AG: City’s Zoning Board Intentionally Broke the Law During Egleston Square Hearing
The city’s Zoning Board of Appeal intentionally broke the law during a hearing on a controversial housing development in Jamaica Plain, the Attorney General’s Office has ruled.
The seven-member board violated Open Meeting Law when it voted to approve variances for the project at 3200 Washington Street in Egleston Square on September 15, 2015, Assistant Attorney General Kevin W. Manganaro wrote in his opinion, obtained by Boston.
Typically, public bodies post notices on the bulletin board on the first floor of City Hall at least 48 hours prior to a public meeting, excluding weekends and legal holidays, as required by the state’s Open Meeting Law.
Manganaro found that the ZBA had neither filed a notice with the City Clerk, nor posted on the bulletin board. The online notice for the meeting made no mention of the project until it was updated the day before the hearing, Manganaro wrote.
Prior to the September 15 meeting, two members of Group Working for 100% Real Affordability in Egleston, which has fought to make all units in the development affordable, presented each of the board’s members and its executive director with a letter explaining why the hearing would be in violation of Open Meeting Law.
During the hearing’s public comment, the two members urged the ZBA against voting on project, as it would violate Open Meeting Law. During a recess, they handed the board chair another copy of their letter. The board proceeded anyway, approving the variances.
“The Board did so despite having received clear warning immediately prior to and during the meeting that the meeting had not been properly noticed,” Manganaro wrote. “Because the Board had been provided with written notice that the September 15, 2015 meeting had not been properly posted, we find that this violation of the Open Meeting Law is intentional.”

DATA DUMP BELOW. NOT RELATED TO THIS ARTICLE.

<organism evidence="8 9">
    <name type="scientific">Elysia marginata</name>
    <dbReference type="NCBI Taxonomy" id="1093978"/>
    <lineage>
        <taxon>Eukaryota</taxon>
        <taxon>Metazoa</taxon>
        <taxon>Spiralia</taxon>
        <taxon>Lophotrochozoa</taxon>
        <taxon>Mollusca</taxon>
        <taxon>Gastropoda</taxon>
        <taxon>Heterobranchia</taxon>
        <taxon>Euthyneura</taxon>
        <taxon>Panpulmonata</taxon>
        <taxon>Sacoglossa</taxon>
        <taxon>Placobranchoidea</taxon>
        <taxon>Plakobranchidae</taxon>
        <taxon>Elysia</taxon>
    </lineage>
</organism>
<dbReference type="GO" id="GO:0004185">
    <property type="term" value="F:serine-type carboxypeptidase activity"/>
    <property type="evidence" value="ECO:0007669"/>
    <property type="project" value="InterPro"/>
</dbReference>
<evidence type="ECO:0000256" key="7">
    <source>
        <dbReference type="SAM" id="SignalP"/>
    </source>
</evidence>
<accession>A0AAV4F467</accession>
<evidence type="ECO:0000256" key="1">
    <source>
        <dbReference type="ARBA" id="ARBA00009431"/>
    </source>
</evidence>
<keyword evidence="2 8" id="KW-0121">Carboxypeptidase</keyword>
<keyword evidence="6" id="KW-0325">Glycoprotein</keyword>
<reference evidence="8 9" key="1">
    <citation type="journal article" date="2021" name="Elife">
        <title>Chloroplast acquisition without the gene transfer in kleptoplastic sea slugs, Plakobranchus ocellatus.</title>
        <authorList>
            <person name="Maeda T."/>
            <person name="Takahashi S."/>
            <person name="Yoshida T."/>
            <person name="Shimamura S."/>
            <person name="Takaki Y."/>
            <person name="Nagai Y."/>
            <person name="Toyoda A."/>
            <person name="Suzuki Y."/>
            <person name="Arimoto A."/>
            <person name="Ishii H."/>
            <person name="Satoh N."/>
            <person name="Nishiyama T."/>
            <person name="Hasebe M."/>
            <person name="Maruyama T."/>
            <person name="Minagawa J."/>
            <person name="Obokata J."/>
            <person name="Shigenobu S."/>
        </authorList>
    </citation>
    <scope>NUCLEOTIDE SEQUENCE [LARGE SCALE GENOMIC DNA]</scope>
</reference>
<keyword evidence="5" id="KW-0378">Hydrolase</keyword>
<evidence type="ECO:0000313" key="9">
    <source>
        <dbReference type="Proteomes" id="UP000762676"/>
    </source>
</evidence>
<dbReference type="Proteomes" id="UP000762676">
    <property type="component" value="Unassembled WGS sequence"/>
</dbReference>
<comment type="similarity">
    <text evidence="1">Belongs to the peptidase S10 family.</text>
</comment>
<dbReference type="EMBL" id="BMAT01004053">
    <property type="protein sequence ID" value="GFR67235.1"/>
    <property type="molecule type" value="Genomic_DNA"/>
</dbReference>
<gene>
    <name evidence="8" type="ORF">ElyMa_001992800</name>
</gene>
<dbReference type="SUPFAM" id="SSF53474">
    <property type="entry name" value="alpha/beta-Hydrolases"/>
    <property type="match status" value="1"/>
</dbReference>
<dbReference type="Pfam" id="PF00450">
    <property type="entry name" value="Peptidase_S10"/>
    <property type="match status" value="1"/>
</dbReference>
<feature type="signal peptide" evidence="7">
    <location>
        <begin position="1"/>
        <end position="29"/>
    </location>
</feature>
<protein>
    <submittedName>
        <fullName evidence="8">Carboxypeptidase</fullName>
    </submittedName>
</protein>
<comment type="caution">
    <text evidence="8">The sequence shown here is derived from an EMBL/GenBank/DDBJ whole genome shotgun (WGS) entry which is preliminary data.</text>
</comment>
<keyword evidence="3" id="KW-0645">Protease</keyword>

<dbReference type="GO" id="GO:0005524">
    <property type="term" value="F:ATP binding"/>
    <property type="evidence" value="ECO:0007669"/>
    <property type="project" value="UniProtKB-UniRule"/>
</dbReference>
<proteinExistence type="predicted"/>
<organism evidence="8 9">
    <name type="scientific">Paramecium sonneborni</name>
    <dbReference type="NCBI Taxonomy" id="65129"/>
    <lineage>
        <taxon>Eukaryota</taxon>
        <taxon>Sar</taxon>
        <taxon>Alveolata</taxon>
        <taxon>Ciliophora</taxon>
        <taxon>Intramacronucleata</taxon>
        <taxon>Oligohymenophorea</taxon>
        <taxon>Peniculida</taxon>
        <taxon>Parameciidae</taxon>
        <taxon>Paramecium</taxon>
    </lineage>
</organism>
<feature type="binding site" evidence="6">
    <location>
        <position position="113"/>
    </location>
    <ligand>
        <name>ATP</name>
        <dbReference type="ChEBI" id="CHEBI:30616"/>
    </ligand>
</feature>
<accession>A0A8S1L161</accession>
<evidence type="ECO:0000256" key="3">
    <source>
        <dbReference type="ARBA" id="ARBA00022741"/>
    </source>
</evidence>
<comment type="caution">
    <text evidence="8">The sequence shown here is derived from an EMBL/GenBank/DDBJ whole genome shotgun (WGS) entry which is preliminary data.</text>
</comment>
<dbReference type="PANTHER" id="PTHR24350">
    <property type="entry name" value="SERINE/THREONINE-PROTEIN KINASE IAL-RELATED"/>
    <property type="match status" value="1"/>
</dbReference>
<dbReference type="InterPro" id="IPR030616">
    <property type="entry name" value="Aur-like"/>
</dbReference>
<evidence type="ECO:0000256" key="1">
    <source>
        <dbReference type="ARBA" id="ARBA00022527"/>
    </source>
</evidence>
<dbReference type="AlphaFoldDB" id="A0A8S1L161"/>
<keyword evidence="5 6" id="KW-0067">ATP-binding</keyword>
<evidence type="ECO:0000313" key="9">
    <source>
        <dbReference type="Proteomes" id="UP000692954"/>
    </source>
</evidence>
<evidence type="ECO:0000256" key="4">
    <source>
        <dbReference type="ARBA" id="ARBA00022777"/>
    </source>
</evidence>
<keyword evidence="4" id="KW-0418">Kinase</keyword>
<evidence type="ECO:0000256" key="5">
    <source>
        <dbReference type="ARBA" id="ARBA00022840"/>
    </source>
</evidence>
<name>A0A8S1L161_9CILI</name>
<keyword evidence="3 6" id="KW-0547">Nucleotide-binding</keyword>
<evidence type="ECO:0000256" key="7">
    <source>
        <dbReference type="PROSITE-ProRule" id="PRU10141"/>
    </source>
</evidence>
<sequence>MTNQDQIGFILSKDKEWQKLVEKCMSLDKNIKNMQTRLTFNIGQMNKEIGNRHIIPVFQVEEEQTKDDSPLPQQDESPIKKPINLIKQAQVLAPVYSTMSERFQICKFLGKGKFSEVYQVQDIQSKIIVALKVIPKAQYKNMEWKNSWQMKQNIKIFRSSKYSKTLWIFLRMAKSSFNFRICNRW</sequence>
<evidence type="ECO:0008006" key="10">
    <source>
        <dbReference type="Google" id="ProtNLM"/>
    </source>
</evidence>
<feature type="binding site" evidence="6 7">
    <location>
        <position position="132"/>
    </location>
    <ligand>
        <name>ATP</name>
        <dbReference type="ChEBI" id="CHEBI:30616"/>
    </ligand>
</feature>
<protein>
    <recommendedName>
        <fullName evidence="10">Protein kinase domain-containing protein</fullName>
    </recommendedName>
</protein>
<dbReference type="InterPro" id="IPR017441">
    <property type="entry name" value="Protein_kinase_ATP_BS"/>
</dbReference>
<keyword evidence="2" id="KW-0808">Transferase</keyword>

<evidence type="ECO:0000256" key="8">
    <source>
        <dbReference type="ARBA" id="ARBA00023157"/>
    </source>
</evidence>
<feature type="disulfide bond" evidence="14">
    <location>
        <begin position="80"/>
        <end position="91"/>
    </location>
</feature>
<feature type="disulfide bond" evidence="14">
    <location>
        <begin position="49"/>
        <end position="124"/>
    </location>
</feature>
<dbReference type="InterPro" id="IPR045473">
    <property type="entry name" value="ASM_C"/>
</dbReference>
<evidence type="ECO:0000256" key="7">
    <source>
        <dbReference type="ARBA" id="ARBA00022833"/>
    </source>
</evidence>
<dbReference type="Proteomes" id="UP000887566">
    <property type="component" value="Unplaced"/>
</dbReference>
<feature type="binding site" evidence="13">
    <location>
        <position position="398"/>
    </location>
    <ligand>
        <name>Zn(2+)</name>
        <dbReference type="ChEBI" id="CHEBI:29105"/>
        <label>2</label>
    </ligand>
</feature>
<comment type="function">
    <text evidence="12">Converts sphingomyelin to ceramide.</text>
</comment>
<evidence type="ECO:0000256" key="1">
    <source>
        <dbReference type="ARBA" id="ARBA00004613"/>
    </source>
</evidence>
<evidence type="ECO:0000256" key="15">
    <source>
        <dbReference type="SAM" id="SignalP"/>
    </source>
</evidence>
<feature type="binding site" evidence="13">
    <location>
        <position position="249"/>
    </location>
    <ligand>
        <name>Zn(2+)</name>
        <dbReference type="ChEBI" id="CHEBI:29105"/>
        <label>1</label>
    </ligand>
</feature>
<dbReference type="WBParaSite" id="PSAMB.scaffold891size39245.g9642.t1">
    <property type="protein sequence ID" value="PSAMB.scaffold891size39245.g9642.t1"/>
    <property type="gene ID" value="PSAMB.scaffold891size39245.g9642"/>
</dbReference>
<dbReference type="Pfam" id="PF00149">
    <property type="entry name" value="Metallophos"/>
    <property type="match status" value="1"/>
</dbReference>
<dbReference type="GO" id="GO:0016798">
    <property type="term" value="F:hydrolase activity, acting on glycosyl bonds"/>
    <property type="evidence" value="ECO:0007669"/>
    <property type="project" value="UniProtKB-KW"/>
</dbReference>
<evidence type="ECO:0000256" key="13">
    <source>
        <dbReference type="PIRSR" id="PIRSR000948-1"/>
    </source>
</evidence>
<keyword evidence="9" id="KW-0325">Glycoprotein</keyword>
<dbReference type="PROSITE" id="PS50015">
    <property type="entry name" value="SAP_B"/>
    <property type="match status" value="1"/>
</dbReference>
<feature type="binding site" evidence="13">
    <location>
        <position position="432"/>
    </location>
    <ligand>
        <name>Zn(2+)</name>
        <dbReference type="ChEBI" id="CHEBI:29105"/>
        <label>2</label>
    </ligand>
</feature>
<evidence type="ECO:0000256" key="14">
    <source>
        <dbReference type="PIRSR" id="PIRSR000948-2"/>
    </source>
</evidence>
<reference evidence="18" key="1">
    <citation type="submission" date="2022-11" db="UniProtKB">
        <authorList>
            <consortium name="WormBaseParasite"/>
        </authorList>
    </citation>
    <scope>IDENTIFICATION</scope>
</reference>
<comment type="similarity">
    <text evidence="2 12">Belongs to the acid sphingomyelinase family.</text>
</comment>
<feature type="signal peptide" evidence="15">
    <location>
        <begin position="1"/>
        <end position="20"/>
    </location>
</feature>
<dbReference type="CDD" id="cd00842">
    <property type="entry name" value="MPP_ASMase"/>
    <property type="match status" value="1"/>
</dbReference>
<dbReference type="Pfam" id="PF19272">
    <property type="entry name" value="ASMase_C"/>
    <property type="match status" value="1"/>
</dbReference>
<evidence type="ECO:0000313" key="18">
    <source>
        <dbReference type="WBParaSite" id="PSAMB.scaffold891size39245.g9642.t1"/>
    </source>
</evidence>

The Attorney General’s Office recommended a civil penalty of $1,000, as well as mandatory training in Open Meeting Law for all members of the ZBA.
“The ruling that the ZBA illegally approved 3200 Washington Street affirms what the community has known all along: the City does not prioritize community input and needs, and instead is rushing to approve expensive, unaffordable housing at the cost of the diversity and affordability of our neighborhoods,” 100% Real Affordability in Egleston said in a statement Thursday.
The mixed-use project, located at the corner of Washington Street and Iffley Road near the JP-Roxbury border, would build 76 residential units, 12 of which would be made affordable in accordance with the city’s Inclusionary Development Policy. The group, as its name would suggest, has pushed instead for 100-percent affordability for those making $26,000 a year, and erected a 26-hour tent city at the site last August.
“Affordable housing is a real concern in Boston, and we’re working with the community and our partners in city government to encourage the creation of more affordable housing,” Boston Redevelopment Authority spokesperson Nick Martin said at the time. “While we can’t solve this complex issue with one project, nearly 24 percent of the units at 3200 Washington Street will be deed restricted as affordable, more than ten percent above what is currently required.”
You can read Manganaro’s decision below.